DURBAN – The World Health Organization (WHO) says it is “especially concerned” about the impact of Covid-19 on women, children and adolescents.
Speaking at a virtual press conference from Geneva, WHO Director-General Tedros Adhanom Ghebreyesus said that the indirect effects of Covid-19 on these groups may be greater than the number of deaths due to the virus itself.
“Because the pandemic has overwhelmed health systems in many places, women may have a heightened risk of dying from complications of pregnancy and childbirth,” he said.
The WHO chief added that they have developed guidance for health facilities and community activities on maintaining essential services, including for women, newborns, children and adolescents.
Health experts are working to get a clearer picture of how Covid-19 affects children and adolescents. Much remains to be known about the disease’s impacts on this population, according to Dr Maria van Kerkhove, an epidemiologist and WHO’s technical lead on the pandemic.
“We have a number of unknowns that we’re really trying to better understand. How often are they infected? Do they play a role in the transmission and if so, how much are they playing in that role? What roles do schools potentially have?” she said.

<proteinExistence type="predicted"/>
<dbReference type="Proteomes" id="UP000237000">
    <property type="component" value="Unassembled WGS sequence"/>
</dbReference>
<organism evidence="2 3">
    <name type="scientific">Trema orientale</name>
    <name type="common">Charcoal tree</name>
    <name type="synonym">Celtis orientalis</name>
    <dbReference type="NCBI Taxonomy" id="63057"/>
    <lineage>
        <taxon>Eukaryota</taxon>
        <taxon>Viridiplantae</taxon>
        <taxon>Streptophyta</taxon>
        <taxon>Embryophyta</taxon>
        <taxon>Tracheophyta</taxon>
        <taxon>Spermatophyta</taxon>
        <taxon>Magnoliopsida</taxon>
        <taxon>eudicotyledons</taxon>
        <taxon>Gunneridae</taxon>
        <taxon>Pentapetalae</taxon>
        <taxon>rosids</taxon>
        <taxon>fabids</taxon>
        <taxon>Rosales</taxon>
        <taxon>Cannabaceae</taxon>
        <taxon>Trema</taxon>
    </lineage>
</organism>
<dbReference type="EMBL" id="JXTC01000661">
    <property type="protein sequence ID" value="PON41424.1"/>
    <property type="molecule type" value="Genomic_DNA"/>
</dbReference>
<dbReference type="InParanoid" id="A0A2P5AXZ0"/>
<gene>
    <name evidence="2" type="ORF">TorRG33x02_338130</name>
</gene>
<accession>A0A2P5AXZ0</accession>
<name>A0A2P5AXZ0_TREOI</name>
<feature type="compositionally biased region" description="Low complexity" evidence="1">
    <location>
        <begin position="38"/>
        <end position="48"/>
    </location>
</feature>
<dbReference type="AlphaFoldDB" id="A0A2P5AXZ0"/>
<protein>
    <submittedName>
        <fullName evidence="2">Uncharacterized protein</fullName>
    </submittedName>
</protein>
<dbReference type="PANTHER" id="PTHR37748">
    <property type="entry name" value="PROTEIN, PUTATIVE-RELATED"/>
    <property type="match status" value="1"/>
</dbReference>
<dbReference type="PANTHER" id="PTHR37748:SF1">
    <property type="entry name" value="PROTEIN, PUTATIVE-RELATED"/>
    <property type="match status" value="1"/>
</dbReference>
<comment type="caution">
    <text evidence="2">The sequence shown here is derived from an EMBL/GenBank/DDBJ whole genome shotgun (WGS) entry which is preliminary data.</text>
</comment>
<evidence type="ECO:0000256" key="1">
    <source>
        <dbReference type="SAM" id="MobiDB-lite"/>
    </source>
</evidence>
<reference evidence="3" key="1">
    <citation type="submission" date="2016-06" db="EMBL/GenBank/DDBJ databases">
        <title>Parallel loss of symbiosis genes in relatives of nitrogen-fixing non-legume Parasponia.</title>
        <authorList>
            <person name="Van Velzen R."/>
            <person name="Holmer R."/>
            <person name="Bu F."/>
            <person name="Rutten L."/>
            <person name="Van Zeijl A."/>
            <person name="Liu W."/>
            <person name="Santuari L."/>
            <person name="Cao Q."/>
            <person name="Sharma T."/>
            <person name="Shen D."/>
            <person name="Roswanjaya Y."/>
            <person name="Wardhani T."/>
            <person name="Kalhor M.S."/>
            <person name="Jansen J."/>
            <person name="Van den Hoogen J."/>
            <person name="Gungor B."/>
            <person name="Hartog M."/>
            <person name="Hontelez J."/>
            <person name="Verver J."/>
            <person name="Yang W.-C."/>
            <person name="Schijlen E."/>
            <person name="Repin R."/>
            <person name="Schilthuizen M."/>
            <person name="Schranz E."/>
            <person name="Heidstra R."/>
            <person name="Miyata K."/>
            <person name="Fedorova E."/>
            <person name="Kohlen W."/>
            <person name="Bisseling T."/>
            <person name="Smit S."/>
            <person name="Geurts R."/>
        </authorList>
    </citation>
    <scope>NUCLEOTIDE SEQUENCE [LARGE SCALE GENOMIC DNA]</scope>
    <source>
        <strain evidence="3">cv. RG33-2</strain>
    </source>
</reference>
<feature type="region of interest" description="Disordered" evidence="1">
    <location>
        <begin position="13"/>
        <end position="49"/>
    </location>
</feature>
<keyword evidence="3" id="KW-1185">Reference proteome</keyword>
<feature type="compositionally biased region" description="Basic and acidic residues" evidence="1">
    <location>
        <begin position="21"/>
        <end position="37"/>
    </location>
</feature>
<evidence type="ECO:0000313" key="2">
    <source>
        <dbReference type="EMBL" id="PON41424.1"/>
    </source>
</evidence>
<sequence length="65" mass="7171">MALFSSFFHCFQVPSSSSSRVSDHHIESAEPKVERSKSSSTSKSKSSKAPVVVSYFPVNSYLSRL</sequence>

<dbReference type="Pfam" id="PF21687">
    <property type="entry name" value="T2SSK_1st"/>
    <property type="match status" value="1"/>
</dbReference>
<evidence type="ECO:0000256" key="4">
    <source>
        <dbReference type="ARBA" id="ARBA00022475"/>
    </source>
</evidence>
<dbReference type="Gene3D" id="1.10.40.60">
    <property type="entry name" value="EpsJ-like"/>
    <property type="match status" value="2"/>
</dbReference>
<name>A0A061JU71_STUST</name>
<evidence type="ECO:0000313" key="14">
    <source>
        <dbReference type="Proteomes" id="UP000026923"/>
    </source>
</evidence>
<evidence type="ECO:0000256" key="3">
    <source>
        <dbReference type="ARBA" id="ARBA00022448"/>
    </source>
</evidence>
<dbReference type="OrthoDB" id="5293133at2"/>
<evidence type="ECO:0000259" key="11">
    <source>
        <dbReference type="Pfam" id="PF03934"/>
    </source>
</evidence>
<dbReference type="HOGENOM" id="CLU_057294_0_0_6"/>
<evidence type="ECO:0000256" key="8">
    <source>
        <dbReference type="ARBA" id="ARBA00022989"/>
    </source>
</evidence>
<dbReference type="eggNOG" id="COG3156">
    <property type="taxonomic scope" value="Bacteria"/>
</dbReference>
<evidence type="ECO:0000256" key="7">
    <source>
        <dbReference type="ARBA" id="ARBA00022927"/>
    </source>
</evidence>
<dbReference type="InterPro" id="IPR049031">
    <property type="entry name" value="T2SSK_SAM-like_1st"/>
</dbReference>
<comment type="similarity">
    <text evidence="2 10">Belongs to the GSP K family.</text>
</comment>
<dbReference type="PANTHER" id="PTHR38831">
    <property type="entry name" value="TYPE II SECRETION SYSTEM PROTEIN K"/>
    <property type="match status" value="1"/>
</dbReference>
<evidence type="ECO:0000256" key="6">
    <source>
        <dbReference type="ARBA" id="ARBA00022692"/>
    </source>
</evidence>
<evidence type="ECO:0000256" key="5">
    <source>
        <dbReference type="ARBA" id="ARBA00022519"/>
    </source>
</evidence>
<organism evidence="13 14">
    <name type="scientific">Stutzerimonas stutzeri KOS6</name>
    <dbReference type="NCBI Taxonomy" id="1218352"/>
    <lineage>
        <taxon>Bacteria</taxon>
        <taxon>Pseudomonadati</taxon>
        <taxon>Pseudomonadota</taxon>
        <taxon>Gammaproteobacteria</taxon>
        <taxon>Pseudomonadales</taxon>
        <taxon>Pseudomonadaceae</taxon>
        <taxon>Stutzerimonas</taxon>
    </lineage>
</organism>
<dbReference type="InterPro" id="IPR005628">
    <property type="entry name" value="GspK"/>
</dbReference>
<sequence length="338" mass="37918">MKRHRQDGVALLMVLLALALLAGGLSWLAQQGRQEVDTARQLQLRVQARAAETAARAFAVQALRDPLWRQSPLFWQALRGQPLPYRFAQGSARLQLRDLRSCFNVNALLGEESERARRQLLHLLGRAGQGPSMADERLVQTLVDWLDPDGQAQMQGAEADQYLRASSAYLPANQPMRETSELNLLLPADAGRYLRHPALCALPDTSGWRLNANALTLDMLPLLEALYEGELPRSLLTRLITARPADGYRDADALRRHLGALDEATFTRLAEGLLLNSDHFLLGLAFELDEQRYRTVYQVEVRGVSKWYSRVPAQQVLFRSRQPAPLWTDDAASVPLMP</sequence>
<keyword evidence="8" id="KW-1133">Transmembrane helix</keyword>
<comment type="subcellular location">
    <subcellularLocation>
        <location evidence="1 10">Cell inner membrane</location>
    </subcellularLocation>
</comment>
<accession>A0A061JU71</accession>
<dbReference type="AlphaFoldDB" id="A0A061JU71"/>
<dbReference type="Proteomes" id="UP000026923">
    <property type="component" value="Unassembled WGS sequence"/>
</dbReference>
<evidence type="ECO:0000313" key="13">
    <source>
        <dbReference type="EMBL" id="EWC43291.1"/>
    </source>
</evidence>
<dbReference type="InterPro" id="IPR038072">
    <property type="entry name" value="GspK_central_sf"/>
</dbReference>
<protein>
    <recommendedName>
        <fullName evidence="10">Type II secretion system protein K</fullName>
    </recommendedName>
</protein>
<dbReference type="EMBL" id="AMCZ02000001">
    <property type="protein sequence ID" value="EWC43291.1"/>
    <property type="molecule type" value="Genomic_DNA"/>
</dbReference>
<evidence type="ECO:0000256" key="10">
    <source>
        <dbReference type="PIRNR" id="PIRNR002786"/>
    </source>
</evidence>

Dr Michael Ryan, WHO head of emergencies, added that several studies are underway, including into why some children end up with severe outcomes and needing to be hospitalised from the disease.
In an article published on the World Economic Forum website, Swedish foreign affairs minister, Ann Linde said that regardless of where one looks, it is women who bear most of the responsibility for holding societies together, be it at home, in health care, at school, or in caring for the elderly.
“The need to support these women and children will only increase when the crisis is over and people are free to move around again. We must ensure that women’s shelters and other forms of assistance are maintained and strengthened accordingly. Governments and civil-society groups must provide more resources such as emergency housing and telephone helplines, perhaps leveraging mobile technologies in innovative new ways, as is happening in so many other domains,” said Linde.
Tedros also added that WHO has developed guidance for health facilities and community activities on maintaining essential services, including for women, newborns, children and adolescents.
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